Furniture made during the Georgian and Victorian periods was built to last! Joints were constructed and glued – not stapled or nailed together like modern pieces. Timber was properly seasoned, so is less likely to warp; and the finish applied, designed to resist marks, hardens over time. With a little care and thought, caring for your antique furniture is easy!
1. Keep out of direct sunlight
Where possible, position furniture away from direct sunlight, which can not only fade furniture but may also cause a polished surface to blister within a short space of time.
2. Watch out for radiators
Similarly, radiators can be a problem if furniture is placed directly in front of one – allow as much space as possible.
3. Keep a check on humidity levels
Low humidity can have a damaging effect on antique furniture – it was not constructed with today’s centrally or underfloor heated homes in mind! Wood is a flexible medium, and if allowed to dry out too much, may shrink and crack. Fortunately, ambient humidity is very easy to check with a small, cheap electronic gadget called a ‘hygrometer’. Humidity of round about 45% is ideal, with a minimum of 35%; the easiest way to achieve this without trouble is to place a couple of bowls of water about under pieces of furniture.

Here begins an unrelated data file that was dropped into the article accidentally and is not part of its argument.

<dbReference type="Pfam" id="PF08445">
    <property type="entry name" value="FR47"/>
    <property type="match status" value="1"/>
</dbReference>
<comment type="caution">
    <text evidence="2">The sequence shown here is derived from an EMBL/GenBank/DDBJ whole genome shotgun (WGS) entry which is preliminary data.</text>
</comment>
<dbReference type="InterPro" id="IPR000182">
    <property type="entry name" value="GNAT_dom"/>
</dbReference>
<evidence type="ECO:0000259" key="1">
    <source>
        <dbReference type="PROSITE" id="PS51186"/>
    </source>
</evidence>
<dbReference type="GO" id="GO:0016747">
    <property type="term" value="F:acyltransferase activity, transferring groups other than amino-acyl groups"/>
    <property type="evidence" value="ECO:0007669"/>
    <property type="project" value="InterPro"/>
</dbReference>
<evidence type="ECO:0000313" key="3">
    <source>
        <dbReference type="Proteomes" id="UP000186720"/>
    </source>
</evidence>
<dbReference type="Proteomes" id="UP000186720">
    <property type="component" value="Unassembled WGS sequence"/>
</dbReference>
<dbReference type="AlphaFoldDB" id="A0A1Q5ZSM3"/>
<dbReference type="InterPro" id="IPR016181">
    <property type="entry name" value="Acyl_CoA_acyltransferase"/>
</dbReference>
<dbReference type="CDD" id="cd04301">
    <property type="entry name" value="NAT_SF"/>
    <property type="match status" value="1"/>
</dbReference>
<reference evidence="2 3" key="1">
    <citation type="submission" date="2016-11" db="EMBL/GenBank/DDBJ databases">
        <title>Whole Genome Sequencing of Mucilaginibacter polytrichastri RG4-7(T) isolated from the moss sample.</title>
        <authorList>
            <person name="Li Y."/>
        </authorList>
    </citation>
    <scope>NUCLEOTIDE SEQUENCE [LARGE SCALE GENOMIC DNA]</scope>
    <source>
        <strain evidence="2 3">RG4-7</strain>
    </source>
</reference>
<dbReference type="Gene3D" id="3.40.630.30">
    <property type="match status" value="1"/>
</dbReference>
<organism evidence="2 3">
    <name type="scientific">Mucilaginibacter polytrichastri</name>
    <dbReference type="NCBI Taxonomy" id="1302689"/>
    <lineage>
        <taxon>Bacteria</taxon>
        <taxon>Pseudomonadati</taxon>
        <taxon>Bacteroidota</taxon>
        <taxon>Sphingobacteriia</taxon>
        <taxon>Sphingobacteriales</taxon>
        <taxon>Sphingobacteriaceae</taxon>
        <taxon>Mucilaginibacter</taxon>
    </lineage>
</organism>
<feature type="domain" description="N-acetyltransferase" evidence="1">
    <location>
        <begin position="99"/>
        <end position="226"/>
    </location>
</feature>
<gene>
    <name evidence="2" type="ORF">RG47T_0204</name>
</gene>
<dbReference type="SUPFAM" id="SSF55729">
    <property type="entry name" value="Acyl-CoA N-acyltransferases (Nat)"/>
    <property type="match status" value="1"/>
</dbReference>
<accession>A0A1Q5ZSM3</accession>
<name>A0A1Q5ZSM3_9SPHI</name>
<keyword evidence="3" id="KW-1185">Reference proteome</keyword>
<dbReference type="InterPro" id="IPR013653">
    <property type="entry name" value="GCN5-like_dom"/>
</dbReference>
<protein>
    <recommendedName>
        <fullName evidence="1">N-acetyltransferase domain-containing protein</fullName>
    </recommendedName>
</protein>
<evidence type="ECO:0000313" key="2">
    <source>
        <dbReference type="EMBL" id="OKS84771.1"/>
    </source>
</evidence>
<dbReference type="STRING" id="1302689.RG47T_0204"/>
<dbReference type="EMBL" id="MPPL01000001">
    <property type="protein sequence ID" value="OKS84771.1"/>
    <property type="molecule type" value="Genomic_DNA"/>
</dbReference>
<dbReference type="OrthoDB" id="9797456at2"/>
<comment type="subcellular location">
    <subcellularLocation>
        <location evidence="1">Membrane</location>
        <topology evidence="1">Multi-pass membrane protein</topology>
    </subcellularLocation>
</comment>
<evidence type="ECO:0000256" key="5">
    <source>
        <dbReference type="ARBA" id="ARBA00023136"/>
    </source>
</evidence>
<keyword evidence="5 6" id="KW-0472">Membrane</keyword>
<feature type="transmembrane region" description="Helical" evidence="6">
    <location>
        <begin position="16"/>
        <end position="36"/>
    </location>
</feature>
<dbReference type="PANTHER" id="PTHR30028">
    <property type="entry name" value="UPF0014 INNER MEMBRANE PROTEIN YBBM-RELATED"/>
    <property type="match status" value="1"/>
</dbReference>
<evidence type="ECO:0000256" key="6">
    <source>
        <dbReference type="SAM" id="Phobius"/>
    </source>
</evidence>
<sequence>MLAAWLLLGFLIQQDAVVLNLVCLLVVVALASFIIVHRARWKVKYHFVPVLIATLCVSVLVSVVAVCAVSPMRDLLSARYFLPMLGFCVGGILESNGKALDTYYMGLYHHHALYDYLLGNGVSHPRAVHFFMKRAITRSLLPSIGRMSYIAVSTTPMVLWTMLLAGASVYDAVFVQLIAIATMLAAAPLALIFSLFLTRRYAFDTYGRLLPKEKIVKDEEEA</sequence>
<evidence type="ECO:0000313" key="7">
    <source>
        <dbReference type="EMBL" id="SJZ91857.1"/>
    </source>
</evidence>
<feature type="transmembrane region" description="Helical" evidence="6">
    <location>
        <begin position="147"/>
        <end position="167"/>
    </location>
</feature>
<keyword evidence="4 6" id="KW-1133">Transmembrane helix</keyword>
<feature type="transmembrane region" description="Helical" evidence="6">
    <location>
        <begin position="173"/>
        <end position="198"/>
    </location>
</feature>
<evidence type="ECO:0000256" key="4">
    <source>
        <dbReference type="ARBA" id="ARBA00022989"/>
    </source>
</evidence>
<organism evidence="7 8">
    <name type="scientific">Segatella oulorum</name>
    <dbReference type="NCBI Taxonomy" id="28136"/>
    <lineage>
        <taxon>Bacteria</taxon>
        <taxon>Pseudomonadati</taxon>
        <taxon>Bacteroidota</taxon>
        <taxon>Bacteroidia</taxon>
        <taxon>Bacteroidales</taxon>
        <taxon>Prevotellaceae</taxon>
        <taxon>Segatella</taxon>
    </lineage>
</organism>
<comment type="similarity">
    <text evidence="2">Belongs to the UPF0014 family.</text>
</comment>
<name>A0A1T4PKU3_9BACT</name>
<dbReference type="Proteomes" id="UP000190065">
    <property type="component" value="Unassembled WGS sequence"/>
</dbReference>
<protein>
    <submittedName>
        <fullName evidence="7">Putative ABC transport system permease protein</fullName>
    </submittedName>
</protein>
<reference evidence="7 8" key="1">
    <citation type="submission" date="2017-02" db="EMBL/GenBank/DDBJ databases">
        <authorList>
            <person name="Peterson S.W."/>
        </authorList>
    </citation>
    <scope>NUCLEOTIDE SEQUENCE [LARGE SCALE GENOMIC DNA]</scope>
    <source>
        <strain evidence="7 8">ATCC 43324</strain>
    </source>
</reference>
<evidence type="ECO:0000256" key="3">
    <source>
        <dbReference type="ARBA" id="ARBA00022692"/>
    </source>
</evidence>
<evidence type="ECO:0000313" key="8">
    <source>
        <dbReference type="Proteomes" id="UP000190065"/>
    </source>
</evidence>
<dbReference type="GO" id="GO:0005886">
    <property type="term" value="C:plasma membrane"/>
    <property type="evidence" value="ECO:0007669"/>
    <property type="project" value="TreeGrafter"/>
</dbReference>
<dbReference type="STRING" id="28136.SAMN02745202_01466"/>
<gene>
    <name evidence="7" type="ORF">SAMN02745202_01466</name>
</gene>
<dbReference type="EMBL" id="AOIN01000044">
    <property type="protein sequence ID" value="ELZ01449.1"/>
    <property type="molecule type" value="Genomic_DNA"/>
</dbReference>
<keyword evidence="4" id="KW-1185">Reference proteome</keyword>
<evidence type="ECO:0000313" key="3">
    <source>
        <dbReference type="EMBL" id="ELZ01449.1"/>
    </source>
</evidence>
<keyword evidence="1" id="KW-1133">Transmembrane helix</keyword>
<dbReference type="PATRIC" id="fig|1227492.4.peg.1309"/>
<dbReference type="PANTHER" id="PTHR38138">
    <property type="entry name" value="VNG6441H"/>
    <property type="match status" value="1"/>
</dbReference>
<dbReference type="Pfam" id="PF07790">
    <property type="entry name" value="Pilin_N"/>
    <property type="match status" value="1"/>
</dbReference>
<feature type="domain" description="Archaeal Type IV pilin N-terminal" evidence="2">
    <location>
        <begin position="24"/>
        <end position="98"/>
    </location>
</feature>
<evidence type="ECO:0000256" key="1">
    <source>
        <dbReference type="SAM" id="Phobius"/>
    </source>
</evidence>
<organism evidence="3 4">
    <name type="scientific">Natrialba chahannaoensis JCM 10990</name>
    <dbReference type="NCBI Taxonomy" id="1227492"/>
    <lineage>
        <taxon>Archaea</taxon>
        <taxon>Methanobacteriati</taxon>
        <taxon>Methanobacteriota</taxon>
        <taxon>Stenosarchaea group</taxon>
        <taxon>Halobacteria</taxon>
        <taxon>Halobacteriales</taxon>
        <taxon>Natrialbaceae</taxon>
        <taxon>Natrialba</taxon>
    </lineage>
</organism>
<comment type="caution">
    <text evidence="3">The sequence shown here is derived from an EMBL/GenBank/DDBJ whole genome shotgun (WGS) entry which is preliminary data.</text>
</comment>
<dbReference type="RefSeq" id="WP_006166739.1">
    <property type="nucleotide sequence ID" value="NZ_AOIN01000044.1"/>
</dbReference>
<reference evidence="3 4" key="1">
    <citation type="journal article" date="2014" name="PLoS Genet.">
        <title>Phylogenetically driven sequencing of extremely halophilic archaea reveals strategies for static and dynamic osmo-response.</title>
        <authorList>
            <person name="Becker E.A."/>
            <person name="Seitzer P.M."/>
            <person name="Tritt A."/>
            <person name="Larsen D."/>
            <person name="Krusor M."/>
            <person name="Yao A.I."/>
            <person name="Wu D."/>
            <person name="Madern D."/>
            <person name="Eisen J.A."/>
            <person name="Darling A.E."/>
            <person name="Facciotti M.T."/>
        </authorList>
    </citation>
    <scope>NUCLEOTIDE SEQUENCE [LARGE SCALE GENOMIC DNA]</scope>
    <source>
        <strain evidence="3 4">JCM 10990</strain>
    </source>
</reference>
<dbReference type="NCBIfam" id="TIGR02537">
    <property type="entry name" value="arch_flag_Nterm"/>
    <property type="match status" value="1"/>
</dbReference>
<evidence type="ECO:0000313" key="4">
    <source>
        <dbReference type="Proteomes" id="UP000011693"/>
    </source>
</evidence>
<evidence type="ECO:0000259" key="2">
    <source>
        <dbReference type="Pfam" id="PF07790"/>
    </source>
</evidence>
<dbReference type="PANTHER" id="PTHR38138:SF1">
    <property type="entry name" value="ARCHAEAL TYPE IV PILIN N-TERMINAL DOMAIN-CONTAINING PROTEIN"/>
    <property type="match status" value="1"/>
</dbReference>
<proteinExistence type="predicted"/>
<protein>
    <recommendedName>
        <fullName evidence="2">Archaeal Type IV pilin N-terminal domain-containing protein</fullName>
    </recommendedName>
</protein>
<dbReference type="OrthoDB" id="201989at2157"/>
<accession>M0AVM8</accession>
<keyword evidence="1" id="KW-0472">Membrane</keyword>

4. Wax every 3 – 4 months
Most pieces will only need waxing every 3 to 4 months at most, depending on how much wear the piece gets. Waxing too often will give a sticky finish which attracts dirt! Apply a thin layer of any good quality bees-wax based polish with a cloth, then buff up really hard with a soft cloth or brush; this will help to maintain a lovely patina.
5. Buff up that brasswork!
Nothing gives your antiques a lift more then shining up the handles. This job is very straightforward; we recommend using a small amount of good old Brasso. Don’t panic if some gets on the wood – just wipe off quickly with a cloth!